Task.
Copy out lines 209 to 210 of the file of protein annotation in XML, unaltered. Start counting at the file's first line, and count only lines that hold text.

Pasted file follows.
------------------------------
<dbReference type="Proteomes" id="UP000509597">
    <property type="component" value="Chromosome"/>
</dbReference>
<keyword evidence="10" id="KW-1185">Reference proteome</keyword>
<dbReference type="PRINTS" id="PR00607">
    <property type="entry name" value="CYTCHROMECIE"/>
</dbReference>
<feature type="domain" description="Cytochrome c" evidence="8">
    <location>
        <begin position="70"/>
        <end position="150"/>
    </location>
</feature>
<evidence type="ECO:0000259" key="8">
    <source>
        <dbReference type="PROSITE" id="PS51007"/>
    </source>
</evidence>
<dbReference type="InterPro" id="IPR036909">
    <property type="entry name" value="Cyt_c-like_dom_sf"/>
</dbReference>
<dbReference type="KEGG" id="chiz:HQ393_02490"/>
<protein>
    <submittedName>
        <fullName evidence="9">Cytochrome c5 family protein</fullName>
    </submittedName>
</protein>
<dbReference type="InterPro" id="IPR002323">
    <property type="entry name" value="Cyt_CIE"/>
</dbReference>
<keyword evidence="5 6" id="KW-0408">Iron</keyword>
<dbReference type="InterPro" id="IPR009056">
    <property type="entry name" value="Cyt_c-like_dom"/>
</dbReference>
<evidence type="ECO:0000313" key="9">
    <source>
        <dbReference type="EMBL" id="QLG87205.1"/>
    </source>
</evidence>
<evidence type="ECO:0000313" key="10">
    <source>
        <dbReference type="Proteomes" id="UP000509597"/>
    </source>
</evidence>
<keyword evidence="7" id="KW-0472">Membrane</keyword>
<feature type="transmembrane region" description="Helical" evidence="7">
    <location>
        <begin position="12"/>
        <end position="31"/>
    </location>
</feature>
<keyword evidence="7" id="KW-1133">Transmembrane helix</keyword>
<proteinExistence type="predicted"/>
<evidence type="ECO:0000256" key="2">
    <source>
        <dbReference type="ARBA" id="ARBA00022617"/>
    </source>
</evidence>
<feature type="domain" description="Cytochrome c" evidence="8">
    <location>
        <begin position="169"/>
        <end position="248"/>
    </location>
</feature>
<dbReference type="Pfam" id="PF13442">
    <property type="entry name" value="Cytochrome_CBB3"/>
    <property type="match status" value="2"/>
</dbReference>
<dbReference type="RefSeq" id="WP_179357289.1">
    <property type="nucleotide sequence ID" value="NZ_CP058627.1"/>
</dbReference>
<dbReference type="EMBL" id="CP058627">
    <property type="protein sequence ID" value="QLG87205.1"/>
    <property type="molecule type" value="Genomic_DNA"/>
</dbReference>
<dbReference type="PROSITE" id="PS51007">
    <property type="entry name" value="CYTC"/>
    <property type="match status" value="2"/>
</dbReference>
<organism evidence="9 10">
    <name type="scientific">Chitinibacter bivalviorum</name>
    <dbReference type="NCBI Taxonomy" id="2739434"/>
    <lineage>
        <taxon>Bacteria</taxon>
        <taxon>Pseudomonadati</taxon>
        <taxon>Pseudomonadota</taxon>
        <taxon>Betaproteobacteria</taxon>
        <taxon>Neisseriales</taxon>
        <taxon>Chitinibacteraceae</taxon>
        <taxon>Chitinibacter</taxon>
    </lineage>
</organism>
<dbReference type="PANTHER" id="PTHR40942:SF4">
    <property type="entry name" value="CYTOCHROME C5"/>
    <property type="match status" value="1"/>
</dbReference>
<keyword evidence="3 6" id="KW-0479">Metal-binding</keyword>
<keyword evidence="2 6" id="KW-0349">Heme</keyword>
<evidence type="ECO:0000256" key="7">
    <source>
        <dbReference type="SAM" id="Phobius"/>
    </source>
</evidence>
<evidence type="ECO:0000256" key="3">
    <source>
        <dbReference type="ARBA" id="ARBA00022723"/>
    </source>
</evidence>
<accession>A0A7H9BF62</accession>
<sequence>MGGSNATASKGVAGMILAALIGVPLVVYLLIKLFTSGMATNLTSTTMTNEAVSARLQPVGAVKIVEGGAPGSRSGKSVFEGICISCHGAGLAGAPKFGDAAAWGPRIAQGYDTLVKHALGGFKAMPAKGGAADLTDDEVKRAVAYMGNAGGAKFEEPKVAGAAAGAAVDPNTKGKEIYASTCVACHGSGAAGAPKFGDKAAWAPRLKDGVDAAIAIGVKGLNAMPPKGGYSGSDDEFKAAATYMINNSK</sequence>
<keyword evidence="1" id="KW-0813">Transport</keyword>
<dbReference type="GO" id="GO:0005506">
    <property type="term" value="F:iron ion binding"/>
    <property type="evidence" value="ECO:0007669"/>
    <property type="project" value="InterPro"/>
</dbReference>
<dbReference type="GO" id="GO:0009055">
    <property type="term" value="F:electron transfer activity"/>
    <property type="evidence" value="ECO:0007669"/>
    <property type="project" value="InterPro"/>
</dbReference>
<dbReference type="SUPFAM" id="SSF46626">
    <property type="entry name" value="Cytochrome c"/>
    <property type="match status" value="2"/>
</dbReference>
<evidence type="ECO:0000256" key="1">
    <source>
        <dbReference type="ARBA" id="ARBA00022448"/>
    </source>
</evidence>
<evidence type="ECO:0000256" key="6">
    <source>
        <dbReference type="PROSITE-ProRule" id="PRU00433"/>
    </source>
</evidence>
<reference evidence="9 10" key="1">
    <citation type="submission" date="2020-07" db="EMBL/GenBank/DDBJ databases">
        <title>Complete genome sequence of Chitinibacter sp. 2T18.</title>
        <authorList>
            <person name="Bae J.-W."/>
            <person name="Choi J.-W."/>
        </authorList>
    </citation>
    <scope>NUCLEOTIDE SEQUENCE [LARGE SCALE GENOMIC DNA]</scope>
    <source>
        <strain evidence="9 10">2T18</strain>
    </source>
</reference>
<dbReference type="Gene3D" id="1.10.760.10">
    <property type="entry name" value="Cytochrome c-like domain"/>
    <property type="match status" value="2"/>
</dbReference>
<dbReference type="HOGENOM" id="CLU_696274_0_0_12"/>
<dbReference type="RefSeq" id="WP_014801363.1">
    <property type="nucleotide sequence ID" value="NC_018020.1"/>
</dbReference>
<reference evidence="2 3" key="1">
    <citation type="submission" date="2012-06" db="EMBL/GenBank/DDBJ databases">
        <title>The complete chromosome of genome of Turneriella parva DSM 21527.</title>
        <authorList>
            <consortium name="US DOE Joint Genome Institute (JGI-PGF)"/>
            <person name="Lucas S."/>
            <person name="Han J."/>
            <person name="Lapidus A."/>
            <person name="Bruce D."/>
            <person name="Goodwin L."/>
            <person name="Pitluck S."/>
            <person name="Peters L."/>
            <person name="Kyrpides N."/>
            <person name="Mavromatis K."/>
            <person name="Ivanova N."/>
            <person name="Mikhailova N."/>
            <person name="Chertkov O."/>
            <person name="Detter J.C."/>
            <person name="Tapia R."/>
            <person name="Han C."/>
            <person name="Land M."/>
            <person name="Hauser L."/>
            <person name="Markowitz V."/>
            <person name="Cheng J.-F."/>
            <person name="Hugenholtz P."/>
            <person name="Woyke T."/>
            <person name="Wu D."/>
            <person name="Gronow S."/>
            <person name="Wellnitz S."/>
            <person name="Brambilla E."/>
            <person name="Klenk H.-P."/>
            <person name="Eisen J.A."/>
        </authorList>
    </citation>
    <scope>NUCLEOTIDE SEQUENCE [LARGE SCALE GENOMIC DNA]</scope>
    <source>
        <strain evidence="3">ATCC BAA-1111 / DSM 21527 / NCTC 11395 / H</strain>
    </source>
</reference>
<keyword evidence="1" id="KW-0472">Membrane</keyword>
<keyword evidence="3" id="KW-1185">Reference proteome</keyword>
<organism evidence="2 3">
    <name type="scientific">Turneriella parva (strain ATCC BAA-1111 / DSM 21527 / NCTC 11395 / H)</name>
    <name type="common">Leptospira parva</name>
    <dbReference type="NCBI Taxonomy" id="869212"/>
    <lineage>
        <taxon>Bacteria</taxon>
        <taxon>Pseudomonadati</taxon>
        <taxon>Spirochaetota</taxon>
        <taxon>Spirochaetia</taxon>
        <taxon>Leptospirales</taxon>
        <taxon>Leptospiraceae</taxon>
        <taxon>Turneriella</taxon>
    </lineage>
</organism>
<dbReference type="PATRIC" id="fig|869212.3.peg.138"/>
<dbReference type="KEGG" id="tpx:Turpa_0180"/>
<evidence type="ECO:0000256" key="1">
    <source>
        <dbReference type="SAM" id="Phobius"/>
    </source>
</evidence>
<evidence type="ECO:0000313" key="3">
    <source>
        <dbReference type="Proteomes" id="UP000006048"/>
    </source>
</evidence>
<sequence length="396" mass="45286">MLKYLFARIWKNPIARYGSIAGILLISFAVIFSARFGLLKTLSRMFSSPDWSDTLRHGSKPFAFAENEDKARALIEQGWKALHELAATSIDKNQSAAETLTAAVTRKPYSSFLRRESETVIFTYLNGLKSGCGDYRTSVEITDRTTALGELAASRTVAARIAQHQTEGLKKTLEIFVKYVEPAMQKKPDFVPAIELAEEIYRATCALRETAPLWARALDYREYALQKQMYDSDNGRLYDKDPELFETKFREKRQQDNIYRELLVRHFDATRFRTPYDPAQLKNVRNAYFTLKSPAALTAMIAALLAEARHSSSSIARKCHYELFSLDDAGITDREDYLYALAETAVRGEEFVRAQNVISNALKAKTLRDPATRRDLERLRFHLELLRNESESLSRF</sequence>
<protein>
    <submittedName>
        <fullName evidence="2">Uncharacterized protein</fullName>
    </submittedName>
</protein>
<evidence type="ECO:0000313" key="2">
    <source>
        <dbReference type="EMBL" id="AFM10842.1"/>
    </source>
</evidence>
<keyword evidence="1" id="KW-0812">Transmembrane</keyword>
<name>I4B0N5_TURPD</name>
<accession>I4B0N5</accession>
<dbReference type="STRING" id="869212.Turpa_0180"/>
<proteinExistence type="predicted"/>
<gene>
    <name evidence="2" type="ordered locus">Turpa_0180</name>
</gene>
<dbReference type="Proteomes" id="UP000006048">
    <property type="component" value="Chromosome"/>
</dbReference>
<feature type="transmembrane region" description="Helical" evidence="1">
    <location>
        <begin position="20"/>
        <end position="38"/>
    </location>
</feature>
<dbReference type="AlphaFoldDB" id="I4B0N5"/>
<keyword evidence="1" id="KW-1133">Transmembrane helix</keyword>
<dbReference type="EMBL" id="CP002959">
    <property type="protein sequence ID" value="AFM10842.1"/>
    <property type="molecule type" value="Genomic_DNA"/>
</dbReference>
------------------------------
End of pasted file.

        <taxon>Turneriella</taxon>
    </lineage>